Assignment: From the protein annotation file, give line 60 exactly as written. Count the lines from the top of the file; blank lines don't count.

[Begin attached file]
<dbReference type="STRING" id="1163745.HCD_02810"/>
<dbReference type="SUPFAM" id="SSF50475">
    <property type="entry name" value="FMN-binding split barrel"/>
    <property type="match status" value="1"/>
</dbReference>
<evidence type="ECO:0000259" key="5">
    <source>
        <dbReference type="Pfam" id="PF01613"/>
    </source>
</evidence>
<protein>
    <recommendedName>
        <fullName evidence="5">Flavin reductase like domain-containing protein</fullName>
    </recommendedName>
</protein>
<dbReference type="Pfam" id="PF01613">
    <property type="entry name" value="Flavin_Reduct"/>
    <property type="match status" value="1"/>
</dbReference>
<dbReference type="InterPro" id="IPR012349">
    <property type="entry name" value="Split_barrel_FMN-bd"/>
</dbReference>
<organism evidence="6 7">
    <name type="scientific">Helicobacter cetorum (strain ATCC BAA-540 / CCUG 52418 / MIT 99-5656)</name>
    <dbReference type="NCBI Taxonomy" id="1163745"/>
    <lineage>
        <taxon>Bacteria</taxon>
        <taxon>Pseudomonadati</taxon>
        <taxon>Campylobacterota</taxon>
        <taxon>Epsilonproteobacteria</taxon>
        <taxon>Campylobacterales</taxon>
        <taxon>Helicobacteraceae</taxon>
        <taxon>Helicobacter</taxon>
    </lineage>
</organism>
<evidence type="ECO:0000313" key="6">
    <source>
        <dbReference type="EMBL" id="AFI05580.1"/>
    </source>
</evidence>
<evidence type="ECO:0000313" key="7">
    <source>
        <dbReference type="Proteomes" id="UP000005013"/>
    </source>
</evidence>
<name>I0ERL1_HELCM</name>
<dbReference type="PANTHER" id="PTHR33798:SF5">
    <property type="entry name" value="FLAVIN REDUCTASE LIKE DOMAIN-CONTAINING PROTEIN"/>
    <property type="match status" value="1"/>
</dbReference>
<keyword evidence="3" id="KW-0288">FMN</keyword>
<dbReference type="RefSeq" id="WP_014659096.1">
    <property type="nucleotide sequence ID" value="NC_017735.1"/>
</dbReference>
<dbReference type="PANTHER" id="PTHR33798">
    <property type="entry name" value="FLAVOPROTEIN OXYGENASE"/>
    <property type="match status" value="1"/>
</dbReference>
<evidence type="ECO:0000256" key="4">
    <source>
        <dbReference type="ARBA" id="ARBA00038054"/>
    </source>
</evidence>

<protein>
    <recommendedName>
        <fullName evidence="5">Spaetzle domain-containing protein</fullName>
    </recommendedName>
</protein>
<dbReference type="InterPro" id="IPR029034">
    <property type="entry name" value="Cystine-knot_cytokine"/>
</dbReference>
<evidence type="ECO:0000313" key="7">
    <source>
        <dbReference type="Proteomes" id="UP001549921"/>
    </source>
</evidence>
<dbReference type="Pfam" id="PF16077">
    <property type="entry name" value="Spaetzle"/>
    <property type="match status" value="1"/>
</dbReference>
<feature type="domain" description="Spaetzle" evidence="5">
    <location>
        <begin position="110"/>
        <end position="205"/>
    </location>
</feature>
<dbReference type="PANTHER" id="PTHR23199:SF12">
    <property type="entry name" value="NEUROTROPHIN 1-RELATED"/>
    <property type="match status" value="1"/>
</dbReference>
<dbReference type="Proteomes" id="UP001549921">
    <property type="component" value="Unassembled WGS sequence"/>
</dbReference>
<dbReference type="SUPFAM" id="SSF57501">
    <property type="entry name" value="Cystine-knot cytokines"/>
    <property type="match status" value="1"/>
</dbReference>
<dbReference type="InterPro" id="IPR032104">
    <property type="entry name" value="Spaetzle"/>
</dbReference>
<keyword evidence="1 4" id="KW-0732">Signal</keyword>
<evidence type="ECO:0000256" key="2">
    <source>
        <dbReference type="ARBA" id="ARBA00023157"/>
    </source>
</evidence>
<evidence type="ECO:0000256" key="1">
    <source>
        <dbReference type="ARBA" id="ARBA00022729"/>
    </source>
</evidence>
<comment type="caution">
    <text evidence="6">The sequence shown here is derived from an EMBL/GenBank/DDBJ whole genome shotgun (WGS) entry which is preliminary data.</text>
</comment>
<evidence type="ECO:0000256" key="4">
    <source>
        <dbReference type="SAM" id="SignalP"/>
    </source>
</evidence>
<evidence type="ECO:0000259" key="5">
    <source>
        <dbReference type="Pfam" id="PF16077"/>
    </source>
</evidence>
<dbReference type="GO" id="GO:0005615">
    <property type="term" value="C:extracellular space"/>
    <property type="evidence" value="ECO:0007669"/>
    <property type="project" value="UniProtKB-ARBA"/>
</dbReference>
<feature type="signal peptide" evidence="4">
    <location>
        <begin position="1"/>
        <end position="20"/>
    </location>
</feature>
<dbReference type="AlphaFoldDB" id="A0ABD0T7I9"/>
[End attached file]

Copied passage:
    <source>